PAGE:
- Created by: Michhell
- Created on: 18-03-20 18:23
The OLI paradigm/framework for MNE internationalis
Three things an MNE should consider when considering the move overseas:
Ownership-specific advantages (OAs) - something that firm can offer the country they want to conduct business in. For example FDI, skills, expertise or a uniqueness.
Location-specific advantages (LAs). For example natural resources, workforce, knowledge or market.
Internalisation advantages (IAs) (see next week slides) - essentially direct investment rather than indirect investment.
This is proposed by Dunning (find the source)
Other internationalisaion theories to consider
MNE IB Theory: Part of the OLI Framework (above). Strategic thinking dominated by cost-efficient thinking and best value proposition. You focus internally and what you can't do well, you outsource.
MNE Strategic Management Theory: Resource-based and dynamic capabilities-based theories. Considering the broader elements that make up a strategic decision as a whole, not just costs and profits.
These two can be used together during a strategy or considered as rival strategy.
The competence-based perspective
Your firm is just better than other firms via your resources and capabilities specific to your industry. You are constantly developing and exploiting your competitive advantage.
This is broken down into three concepts:
- Resources and Capabilities - tangible and intangible assets, and the latter: skills or tacit knowledge contained by its workforce. Which can also include
- Core competencies - a complex bundle of resources and capabilities. Such as: access to a variety of markets, difficult to emulate by competitors and do they contribute to the customer's perception of the end product (Apple = Quality by default).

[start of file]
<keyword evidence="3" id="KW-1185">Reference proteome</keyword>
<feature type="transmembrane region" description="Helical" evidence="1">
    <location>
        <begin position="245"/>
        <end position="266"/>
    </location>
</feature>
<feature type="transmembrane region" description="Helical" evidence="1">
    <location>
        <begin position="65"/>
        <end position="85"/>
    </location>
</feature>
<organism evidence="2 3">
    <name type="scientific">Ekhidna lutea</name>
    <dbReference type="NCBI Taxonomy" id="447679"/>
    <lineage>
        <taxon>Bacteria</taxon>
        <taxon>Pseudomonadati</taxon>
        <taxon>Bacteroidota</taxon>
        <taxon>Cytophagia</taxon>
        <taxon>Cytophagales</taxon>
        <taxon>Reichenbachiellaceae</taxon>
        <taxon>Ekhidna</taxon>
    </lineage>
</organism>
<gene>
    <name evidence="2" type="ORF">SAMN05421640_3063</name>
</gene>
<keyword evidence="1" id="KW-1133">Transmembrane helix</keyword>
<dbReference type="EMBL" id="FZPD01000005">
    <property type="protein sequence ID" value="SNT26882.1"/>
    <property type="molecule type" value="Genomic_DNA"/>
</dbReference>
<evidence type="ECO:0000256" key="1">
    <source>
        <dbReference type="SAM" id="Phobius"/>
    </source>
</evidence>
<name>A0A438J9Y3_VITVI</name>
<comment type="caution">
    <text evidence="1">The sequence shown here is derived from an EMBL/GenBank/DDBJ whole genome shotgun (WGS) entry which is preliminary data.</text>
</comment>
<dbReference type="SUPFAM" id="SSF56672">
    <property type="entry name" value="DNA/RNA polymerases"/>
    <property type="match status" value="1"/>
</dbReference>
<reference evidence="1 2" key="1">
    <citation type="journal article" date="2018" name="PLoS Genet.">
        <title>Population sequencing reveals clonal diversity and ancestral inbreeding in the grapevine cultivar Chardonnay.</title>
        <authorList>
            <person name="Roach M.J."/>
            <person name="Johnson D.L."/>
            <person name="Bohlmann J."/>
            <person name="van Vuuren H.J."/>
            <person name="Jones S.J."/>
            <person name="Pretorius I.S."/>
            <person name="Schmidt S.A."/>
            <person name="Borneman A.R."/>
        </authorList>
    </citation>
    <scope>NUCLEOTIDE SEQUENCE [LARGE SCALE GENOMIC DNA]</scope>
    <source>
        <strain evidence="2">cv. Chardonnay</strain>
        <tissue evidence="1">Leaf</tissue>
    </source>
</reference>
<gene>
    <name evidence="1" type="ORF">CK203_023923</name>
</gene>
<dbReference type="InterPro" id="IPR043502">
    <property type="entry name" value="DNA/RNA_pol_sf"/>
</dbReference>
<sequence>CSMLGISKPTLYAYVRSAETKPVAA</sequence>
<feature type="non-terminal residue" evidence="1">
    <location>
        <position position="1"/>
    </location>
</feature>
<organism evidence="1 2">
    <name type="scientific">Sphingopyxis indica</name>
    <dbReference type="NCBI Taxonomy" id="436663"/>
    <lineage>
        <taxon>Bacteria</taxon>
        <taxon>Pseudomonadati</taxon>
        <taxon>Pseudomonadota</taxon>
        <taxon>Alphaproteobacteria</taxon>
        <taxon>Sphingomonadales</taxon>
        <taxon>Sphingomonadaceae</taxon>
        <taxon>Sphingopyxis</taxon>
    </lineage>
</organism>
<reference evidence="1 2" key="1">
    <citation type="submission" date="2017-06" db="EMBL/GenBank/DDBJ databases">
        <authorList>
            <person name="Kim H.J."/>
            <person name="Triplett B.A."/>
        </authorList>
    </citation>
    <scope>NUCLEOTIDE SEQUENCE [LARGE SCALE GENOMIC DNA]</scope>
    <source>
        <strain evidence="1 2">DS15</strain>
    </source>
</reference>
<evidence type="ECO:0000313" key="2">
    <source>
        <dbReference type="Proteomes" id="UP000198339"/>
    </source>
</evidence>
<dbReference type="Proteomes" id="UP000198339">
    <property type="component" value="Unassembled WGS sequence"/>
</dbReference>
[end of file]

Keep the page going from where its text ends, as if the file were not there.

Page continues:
- Dynamic Capabilities (Teece, 2014) - how you manage, change and adapt to survive for the long-term. Maintaining a sustainable competitive advantage. Not just having resources, but how you use them, now and later on! (see seminar paper on Gas and Oil companies).
If you are able to capture all of these, you can create a competitive advantage.
Internal analysis tools
- Audits and benchmarks - how are we doing compared to others, or how we have improved/declined since last time?
- The Value Chain Framework (Porter) - activities in the firm as a process that help create value at each stage. Also known as profit margin or ROI. We can see which parts add the most value. Can be used in tandem with Audits and benchmarks, to see how well we do something compared to competitors.
- The VRIO Framework (Peng, 2009)- assessing the resources and capabilities we have, which allow us to see if they create a competitive advantage. It contains four criteria: valuable, rare, hard-to-imitate and embedded in organisational structures and systems. Valuable, Rare, Hard to Imitate and Exploited by Organisation.
- Dynamic Capabilities - learning, monitoring, using resources effectively and guided by past, present and future insights. Doing the right things at the right time, not just for the sake of doing it. Sensing, seize, transform.
Challenges for strategists
- Strategists need to continuously and consistently focus on when, where, and how resources and capabilities are useful
- Strategists need to develop and sustain (or renew) their firm-specific (distinctive) competencies to respond to change (i.e. to adapt quickly to change opportunities).